Confronting Criminal/Terrorist Threats. The reshaping of non-state actors
Rome – December 9, 2019
After the mutations of Al Qaeda and the considerably weakening of the Islamic State, we have started to witness the emergence of a third generation of terrorist threats. Yet, although the so-called “Caliphate” has been territorially defeated, it is still able to recruit significantly by instrumentalising greater social trends that came as consequences of the globalised world.
Terrorism seems not to find anymore its motivation in religious values, but it is materially inspired by vengeance, power, money and reputation. Furthermore, its global network has allowed the creation of new criminal business models for the support of terrorist operations, where illegal trafficking plays a central role.
A sizeable number of jihadist groups have transitioned towards decentralised structures relying heavily on the virtual dimension for propaganda, communication, control and logistics. Latest developments include cyber trafficking, financing and money laundering, all indispensable for carrying out attacks with a significant political impact all over the world.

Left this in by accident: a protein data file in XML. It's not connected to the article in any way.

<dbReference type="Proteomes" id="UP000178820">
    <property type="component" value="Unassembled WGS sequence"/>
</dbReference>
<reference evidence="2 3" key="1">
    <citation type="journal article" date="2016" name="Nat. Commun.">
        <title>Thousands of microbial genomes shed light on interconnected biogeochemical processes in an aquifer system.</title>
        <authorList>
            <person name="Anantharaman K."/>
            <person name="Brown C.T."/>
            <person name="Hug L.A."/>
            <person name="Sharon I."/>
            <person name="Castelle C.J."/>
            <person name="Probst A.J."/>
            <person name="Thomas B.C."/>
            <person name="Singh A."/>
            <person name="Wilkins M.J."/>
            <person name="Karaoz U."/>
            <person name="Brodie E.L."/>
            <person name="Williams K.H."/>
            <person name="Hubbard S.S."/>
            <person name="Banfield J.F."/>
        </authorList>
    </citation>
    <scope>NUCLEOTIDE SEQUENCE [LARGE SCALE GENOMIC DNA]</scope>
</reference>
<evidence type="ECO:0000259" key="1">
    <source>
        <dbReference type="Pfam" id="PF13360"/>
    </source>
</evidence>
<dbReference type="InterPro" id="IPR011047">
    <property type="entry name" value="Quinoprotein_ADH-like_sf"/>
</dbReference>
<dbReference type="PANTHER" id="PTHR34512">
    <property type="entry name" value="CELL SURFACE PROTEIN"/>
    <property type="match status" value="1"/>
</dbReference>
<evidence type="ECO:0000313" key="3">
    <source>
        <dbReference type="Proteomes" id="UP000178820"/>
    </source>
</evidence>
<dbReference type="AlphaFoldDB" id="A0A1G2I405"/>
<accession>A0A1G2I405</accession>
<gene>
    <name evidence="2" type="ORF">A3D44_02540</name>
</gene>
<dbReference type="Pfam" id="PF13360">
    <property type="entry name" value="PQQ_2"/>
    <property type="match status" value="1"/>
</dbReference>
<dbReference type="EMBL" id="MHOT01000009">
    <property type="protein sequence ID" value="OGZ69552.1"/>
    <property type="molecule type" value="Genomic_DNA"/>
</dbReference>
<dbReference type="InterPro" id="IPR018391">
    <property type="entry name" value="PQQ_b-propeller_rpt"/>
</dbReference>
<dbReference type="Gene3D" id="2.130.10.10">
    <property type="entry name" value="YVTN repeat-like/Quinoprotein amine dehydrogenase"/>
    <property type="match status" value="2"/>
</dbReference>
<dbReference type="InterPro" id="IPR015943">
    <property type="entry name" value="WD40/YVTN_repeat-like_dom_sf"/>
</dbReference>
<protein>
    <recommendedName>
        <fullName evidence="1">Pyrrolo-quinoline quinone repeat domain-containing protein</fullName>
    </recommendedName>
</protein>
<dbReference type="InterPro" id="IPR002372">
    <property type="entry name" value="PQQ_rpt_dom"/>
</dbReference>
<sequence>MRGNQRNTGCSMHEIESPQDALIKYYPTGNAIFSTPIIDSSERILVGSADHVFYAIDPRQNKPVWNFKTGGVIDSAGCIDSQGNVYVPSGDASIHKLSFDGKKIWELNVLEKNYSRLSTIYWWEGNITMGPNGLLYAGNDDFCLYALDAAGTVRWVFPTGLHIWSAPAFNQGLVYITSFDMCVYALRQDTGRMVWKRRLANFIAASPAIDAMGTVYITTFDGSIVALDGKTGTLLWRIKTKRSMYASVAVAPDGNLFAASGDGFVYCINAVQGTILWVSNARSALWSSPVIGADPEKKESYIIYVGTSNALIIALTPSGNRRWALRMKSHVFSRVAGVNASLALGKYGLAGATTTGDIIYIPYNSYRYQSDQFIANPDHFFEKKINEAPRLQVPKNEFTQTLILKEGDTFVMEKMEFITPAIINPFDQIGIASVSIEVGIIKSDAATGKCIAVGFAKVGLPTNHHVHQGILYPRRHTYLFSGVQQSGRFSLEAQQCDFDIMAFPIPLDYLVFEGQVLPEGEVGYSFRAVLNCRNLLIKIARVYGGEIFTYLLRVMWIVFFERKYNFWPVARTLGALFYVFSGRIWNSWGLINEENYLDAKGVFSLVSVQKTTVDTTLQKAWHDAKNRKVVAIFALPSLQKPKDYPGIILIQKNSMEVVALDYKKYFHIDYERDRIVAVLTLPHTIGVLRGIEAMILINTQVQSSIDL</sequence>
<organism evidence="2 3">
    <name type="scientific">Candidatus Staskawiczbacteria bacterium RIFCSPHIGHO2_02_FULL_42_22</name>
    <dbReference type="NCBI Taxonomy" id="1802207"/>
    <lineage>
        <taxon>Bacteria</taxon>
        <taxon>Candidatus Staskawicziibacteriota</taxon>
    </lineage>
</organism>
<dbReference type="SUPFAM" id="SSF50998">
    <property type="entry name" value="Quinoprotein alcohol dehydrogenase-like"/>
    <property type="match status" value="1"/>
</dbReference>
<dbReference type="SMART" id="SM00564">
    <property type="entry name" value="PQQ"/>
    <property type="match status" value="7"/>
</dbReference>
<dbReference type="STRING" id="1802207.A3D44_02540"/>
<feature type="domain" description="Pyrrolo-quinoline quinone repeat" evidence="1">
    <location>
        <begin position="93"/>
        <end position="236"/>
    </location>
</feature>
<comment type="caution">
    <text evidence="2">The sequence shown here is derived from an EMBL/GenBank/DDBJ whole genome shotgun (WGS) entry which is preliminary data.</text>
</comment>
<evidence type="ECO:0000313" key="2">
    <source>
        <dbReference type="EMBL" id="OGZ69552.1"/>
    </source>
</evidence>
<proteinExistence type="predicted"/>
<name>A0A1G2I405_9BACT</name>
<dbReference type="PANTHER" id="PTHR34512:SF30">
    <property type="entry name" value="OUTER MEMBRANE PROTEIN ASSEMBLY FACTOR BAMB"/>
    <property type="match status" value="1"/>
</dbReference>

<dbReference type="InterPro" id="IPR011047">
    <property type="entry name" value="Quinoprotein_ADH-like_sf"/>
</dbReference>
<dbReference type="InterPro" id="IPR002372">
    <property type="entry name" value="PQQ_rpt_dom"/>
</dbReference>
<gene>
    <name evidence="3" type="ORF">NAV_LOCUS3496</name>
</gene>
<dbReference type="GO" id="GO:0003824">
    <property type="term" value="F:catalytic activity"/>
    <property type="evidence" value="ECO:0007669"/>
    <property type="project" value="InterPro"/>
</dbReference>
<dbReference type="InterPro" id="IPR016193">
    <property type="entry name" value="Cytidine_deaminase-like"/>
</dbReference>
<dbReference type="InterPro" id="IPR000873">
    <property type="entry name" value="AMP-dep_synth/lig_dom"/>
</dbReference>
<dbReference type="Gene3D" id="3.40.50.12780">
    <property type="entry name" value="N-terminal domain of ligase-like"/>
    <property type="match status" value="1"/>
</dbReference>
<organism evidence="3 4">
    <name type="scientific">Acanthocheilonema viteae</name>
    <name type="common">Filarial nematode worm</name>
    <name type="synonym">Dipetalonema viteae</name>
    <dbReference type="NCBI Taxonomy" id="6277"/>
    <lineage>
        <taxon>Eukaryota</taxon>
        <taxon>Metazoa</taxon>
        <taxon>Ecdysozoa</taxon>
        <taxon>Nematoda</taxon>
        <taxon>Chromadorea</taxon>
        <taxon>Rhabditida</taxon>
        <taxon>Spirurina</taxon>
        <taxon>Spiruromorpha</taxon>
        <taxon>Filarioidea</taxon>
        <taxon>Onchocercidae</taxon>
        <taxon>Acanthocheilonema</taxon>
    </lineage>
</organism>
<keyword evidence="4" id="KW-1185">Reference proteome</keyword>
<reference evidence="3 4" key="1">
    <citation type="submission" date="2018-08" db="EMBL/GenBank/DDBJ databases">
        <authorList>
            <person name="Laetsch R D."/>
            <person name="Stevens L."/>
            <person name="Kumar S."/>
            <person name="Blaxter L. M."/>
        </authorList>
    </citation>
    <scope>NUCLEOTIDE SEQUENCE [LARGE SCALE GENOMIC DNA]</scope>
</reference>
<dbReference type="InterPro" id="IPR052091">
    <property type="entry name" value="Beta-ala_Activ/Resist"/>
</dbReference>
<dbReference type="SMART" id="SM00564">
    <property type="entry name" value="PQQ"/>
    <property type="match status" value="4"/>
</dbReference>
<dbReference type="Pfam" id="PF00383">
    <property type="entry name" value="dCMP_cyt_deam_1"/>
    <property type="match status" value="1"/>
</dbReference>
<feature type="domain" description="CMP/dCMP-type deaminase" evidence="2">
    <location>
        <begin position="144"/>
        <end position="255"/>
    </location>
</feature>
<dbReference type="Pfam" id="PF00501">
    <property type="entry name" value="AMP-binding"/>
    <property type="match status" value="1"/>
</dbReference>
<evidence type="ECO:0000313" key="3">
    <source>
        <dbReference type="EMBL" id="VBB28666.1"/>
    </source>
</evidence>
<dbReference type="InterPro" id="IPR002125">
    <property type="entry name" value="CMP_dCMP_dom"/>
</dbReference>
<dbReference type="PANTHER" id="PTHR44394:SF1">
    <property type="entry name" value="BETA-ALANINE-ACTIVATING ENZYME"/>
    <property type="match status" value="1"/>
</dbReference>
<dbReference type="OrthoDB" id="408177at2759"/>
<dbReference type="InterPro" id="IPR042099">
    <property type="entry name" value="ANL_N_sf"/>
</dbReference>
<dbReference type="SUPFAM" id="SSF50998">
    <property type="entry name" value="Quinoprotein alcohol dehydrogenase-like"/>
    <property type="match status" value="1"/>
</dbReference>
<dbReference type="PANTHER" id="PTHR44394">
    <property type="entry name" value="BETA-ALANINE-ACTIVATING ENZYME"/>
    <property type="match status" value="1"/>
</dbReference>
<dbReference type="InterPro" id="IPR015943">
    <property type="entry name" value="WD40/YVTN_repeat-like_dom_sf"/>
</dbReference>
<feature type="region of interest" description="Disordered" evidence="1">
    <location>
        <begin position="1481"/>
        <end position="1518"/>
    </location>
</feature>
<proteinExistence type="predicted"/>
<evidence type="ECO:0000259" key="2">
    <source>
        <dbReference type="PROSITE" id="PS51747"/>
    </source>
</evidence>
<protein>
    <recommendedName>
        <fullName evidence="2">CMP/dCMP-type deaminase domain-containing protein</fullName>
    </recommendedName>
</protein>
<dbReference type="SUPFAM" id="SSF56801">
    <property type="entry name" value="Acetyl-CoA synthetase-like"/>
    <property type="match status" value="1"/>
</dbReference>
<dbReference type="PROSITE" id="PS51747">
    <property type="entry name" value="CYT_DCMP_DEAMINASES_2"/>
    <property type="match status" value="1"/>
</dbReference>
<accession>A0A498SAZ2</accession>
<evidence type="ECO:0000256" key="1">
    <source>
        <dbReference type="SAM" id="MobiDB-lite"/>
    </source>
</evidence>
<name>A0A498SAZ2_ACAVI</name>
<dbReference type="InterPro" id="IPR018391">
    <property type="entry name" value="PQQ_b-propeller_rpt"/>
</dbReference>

Such a complex framework needs to be fully understood and taken into account to deploy prevention and law enforcement activities carried out by international actors and security providers. This means rethinking antiterrorism strategies.
The conference is organised around three public sessions.
The first session will discuss the shifting nature and strategy of the global jihadist movement and non-state actors, mapping their territorial fragmentation and reflecting on how counterterrorism approach should be implemented along with the evolving nature of the menace.
The second one will investigate the ever stronger nexus rising between organised crime and terrorism, with a focus on the virtual dimension as a new prominent platform for illicit activities (i.e. cyber trafficking and money laundering) and financing.
The third session will address the direct impact that these emerging blended threats have on both NATO’s allies and partners. The aim is to reflect on how complex counterterrorism operations should be enforced in order to guarantee security in its wider sense (physical, societal, health, etc.).
A closed door roundtable that will take place on the following day (on invitation only).
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